Monday, April 9, 2012

Gear Review: Brooks Mach 13 Spikeless


I miss spikes. So. Much. Don't get me wrong, I love racing flats too, but there is something unmistakably awesome about slipping on a pair of low-slung racers that hug your foot like a glove. Maybe it's nostalgia for NCAA cross-country and track. Or maybe it's the fact that every time I walk into the National Running Center, I'm greeted by a wall of spikes and a pair of Nike Zoom Victory track spikes that stare at me and beg me to bring them home. But seeing as I don't race track anymore, I really can't justify buying a pair of $110 spikes for track workouts...especially when you consider that would mean I'd be doing workouts in spikes that weigh half as much as my racing flats (3.2oz WTF?). Enter the Speed Dragon...aka the Brooks Mach 13 Spikeless!

The Brooks Mach 13 Spikeless is Brooks' spikeless cross-country racer. The Mach 13 Spikeless weighs in at 6.0oz for a men's size 9 and 5.2oz for a women's size 8, and has a stack height of 14/9 for an H-delt of 5mm. Running Warehouse describes the Mach 13 as such:
Brooks' Mach 13 Spikeless is a cross country shoe engineered for 3k to 10k distances on asphalt, dirt, wood, or rubber surfaces. This lightweight racing shoe has a curved overall shape.
CUSHIONING
  • To keep weight down, this shoe contains no additional cushioning technologies.
MIDSOLE
  • CMEVA is a full length compression molded EVA designed for lightweight cushioning and flexibility.
UPPER
  • Air Mesh covers the upper and is a breathable mesh that allows heat to escape.
  • Synthetic Overlays are strategically located with the purpose of providing a secure fit.
  • Dynamic Arch Straps are located in the midfoot with the purpose of providing a more secure midfoot fit.
  • Strobel Last utilizes a full length layer of foam to provide cushioning and flexibility.
OUTSOLE
  • Contact Rubber is a thin layer of full length rubber and has an aggressive lug configuration designed for traction.
You can see where the spikes would be on the spiked version of the Brooks Mach 13

Since the Mach 13 Spikeless is derived from a cross-country spike (the Mach 13) rather than a track spike, it is a little more versatile than a true track spike, even moreso than a distance track spike. It's a touch more cushioned and supportive than a track spike would be (please understand we are still talking about spikes, and "more" is relative here...but we'll get to that in a bit). Additionally, seeing as there's no spike plate or spikes, you can take it on harder surfaces than its pricklier brother (unless you throw blanks in the spike, which I've definitely done in the past). However, it's still a spike at heart. This shoe feels most at home on grass, dirt roads, non-technical trails, and tracks...basically same places you'd use the spiked version, though it'll be a little less awkward on hardpacked dirt than a regular spike, and it won't make clicky noises if you hit a stretch of asphalt. While it's not a terrible shoe on asphalt, I still wouldn't recommend buying this shoe as a road flat, since there are definitely better choices out there. However, if you live in a state that prohibits metal spikes for cross-country, or if you are looking for a less aggressive alternative to a track spike for track and grass speedworkouts or fire road tempo runs, it's worth checking out.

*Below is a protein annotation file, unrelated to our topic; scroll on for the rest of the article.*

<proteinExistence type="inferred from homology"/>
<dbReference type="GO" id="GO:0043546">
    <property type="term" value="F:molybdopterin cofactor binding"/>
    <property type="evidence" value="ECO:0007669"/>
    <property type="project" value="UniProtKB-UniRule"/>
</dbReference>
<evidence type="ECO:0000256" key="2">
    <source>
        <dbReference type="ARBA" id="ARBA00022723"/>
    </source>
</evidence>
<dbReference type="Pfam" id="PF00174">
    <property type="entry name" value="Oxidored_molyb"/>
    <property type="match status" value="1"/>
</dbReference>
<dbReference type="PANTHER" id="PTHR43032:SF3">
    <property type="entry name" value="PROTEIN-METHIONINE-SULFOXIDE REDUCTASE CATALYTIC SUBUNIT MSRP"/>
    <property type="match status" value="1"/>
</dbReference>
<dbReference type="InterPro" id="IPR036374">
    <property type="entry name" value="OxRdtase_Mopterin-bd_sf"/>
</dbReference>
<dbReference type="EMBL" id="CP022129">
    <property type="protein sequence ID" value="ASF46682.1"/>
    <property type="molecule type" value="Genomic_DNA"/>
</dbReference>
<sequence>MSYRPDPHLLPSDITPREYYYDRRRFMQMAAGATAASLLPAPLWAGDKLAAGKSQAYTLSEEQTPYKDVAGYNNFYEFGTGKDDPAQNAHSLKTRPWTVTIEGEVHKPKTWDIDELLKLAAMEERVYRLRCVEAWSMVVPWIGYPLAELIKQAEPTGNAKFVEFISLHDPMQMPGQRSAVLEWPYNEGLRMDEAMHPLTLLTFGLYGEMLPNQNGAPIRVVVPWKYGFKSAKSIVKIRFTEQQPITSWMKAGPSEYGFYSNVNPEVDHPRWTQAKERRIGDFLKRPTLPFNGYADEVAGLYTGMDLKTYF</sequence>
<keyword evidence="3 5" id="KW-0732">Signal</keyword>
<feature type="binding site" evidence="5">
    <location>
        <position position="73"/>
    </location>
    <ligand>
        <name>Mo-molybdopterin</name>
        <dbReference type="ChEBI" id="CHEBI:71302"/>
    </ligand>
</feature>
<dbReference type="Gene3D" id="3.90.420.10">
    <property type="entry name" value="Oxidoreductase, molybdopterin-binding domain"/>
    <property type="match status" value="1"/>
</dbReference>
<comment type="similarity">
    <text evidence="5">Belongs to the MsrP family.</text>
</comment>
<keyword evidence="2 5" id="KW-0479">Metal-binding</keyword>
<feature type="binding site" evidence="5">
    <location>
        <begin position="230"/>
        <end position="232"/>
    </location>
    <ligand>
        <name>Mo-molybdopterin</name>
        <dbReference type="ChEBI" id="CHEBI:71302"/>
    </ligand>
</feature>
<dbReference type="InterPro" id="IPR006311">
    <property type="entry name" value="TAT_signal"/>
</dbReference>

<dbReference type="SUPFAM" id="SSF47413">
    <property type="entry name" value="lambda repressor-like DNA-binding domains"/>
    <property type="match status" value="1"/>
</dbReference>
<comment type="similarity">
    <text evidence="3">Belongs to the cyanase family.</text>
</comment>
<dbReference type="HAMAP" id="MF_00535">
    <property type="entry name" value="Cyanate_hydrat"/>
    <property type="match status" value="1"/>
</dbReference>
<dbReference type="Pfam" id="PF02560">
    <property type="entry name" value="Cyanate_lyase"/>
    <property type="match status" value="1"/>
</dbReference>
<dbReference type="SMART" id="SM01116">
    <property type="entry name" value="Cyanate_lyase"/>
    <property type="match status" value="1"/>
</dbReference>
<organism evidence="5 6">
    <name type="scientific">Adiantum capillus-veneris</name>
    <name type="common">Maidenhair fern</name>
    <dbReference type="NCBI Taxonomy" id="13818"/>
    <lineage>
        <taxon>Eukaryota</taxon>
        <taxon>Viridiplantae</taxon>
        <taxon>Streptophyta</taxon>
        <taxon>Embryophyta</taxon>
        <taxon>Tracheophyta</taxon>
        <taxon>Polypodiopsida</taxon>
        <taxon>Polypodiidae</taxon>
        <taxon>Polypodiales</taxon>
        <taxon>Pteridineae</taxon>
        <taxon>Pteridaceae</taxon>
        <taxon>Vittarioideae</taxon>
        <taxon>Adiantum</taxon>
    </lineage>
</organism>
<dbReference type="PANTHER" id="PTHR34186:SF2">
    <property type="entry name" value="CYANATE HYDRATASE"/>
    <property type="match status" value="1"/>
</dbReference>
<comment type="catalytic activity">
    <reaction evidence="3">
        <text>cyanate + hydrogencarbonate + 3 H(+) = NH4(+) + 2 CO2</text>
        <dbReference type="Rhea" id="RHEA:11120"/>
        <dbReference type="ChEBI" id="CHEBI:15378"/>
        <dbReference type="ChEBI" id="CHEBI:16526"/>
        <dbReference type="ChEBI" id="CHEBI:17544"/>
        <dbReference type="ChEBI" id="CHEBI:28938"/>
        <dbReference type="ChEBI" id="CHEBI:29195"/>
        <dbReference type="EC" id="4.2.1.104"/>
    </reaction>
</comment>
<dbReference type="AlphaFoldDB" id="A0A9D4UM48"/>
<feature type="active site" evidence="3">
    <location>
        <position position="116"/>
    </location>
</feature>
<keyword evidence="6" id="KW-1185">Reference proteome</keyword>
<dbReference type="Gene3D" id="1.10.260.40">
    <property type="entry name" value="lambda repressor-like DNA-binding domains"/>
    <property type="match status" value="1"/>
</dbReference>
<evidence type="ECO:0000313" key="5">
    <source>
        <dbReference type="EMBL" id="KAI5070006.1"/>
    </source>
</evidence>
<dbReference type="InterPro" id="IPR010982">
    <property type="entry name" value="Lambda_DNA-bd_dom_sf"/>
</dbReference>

I don't think anyone buys a cross-country spike (or spikeless, in this case) looking for cushioning. Cross-country races are short, and you're probably wearing it on a soft surface, so you can sacrifice cushioning and forgiveness for weight reduction. While the Mach 13 is more cushioned than most track spikes, saying a shoe is more cushioned than a track spike is kind of like saying a car is slower than a Bugatti Veyron. So unsurprisingly, like most XC spikes, the Mach 13 is a firm shoe with very little underfoot for cushioning. No surprises here, as Brooks delivers exactly what you'd expect out of a shoe of this class.

Brooks Mach 13 is pretty freakin' flexible.

Brooks Mach 13 has quite a bit of lateral flexibility too.

The Mach 13 is a very flexible shoe. Unlike many track spikes, which often have an aggressive stiffness to them to get you onto your toes quickly, the Mach 13 is a wet noodle. It's an all-around very flexible shoe. This does have the nice side effect of relaxing it for longer workouts and making it easier on your calves, though it's obviously not quite as fast feeling as a more aggressive shoe. The not-18-year-old in me can definitely appreciate this (let's face it, as much as I lust after the Victory, they'd probably destroy my 26-year-old old woman lower legs! And go ahead and make fun of me calling myself old...but I'm not the only person who realizes that I can't do the same things I did as a teenager).

Non-existent heel counter of the Brooks Mach 13

The heel counter of the Mach 13 non-existent. The heel cup also comes up pretty high, so I've been Body Gliding to keep myself from bleeding all over the back of the shoe. Additionally, it's a flat shoe that lacks significant arch support. All of this adds up to a shoe with very little structure. Like cushion, support in XC spikes is generally sacrificed in favor of weight-reduction. No surprises there. I'd like to say that this shoe is for the biomechanically efficient neutral runner, but let's face it...those rules kind of go out the window when we're talking about spikes, because 1) races are generally only 5K-10K, and 2) I hate to generalize, but people who wear spikes are usually fast, young, and light (which means they're not on the course long and can bounce back from practically anything).

Tread and curved last of the Brooks Mach 13